The Inhalable Mycobiome of Sawmill Workers: Exposure Characterization and Diversity.

Authors:
Anne Straumfors, Oda A H Foss, Janina Fuss, Steen K Mollerup, Håvard Kauserud, Sunil Mundra
Year of publication:
2019
Volume:
85
Issue:
21
Issn:
0099-2240
Journal title abbreviated:
Appl. Environ. Microbiol.
Journal title long:
Applied and environmental microbiology
Impact factor:
3.952
Abstract:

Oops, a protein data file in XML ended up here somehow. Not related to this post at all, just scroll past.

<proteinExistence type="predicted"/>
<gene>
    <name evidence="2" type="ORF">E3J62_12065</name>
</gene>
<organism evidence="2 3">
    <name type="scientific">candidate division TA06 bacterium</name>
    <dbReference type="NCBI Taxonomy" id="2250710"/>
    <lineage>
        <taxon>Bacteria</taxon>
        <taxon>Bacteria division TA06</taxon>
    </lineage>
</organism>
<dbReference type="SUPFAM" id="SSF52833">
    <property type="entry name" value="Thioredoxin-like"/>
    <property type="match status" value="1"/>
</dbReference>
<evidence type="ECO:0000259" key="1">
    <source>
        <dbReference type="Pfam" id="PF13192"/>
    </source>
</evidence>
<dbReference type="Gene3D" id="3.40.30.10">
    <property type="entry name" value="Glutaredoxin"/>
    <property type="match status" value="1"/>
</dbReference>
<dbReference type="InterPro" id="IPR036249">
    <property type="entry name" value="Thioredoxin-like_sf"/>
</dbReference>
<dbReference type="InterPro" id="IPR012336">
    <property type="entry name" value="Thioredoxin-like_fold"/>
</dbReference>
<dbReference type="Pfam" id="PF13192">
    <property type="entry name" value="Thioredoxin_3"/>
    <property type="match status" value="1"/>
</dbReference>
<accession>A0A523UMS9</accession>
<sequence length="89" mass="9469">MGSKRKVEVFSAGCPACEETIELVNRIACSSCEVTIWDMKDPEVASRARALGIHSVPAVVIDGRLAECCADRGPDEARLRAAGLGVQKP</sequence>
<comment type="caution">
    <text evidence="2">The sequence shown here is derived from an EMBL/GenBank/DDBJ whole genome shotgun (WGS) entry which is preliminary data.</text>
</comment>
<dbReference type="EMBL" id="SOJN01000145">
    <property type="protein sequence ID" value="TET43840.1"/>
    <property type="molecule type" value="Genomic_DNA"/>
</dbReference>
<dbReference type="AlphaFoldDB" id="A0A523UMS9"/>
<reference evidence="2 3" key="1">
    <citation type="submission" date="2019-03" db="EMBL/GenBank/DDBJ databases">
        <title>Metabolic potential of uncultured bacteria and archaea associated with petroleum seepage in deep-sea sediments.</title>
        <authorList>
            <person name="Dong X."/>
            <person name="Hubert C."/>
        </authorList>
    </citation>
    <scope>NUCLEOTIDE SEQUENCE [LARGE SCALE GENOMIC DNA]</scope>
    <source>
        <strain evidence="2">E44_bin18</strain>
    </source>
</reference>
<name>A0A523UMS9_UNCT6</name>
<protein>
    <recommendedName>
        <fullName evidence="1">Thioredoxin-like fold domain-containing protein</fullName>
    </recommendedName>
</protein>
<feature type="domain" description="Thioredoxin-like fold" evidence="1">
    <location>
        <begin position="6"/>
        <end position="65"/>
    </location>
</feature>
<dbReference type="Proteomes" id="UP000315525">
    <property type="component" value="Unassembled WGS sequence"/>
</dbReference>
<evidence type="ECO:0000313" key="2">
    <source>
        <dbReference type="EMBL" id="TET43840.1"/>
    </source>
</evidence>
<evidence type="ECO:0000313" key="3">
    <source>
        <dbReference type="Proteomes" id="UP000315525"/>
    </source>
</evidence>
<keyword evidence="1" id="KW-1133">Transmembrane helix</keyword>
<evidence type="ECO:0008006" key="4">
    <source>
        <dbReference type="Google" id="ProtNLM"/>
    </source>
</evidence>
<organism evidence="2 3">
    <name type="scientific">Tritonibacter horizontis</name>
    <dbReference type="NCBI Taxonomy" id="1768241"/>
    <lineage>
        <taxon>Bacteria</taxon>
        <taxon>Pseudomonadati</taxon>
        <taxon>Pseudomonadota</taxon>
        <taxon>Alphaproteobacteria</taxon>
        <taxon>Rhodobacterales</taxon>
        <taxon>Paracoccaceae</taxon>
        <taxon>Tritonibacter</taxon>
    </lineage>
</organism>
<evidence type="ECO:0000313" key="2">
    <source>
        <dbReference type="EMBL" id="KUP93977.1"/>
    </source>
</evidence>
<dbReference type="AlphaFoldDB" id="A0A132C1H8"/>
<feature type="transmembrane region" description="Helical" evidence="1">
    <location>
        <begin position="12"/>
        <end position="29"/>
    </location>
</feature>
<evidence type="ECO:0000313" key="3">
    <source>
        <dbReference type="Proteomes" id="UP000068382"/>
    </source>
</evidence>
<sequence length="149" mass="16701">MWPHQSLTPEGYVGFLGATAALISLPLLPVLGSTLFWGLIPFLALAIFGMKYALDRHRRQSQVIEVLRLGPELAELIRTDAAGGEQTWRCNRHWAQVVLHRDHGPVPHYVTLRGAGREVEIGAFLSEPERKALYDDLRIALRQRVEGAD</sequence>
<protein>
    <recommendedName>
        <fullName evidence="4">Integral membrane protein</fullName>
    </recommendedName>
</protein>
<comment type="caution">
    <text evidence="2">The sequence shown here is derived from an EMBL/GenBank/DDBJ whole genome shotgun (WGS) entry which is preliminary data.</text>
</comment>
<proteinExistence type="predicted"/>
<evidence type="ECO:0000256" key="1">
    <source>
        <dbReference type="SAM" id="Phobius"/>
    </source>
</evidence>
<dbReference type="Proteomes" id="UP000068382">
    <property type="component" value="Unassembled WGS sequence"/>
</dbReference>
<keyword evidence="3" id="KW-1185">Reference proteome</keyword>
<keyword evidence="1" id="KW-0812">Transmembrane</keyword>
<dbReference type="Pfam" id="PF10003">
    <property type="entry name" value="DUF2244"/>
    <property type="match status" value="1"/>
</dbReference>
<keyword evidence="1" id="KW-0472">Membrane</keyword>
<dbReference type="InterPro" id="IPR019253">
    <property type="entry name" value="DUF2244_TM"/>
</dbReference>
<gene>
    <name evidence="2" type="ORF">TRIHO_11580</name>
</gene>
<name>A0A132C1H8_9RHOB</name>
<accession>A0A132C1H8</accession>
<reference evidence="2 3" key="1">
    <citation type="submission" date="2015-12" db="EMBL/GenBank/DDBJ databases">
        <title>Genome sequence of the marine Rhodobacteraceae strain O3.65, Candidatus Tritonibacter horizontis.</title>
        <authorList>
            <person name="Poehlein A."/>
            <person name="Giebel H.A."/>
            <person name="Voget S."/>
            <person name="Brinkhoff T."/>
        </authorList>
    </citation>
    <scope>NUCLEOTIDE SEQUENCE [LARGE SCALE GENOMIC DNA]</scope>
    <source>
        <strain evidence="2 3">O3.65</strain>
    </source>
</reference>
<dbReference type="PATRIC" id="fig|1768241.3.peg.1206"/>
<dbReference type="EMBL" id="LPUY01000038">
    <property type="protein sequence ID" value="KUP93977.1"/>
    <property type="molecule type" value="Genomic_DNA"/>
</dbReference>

Exposure to fungal spores has been associated with respiratory symptoms and allergic alveolitis among sawmill workers, but the complexity of sawmill workers' fungal exposure has been poorly studied. We characterized the fungal diversity in air samples from sawmill workers' breathing zones and identified differences in the richness, diversity, and taxonomic composition between companies, departments, wood types, and seasons. Full-shift personal inhalable dust samples (n = 86) collected from 11 industrial sawmill, sorting mill, and planer mill companies processing spruce and/or pine were subjected to DNA metabarcoding using the fungal internal transcribed spacer (ITS) region 2. The workers were exposed to a higher total number of operational taxonomic units (OTUs) in summer than in winter and when processing spruce than when processing pine. Workers in the saw department had the richest fungal exposure, followed by workers in the planing department and sorting of dry timber department. Sawmills explained 11% of the variation in the fungal community composition of the exposure, followed by season (5%) and department (3%). The fungal compositions of the exposures also differed between seasons, sawmills, wood types, and departments at the taxonomic level, ranging from the phylum to the species level. The differences in exposure diversity suggest that the potential health effects of fungal inhalation may also be different; hence, a risk assessment based on the fungal diversity differences should be performed. This study may serve as a basis for establishing a fungal profile of signature species that are specific for sawmills and that can be measured quantitatively in future risk assessments of sawmill workers.IMPORTANCE To gain more knowledge about exposure-response relationships, it is important to improve exposure characterization by comprehensively identifying the temporal and spatial fungal composition and diversity of inhalable dust at workplaces. The variation in the diverse fungal communities to which individuals are exposed in different seasons and sawmills suggests that variations in exposure-related health effects between seasons and companies can be expected. More importantly, the distinct fungal profiles between departments across companies indicate that workers in different job groups are differently exposed and that health risks can be department specific. DNA metabarcoding provides insight into a broad spectrum of airborne fungi that may serve as a basis for obtaining important knowledge about the fungi to which workers are exposed.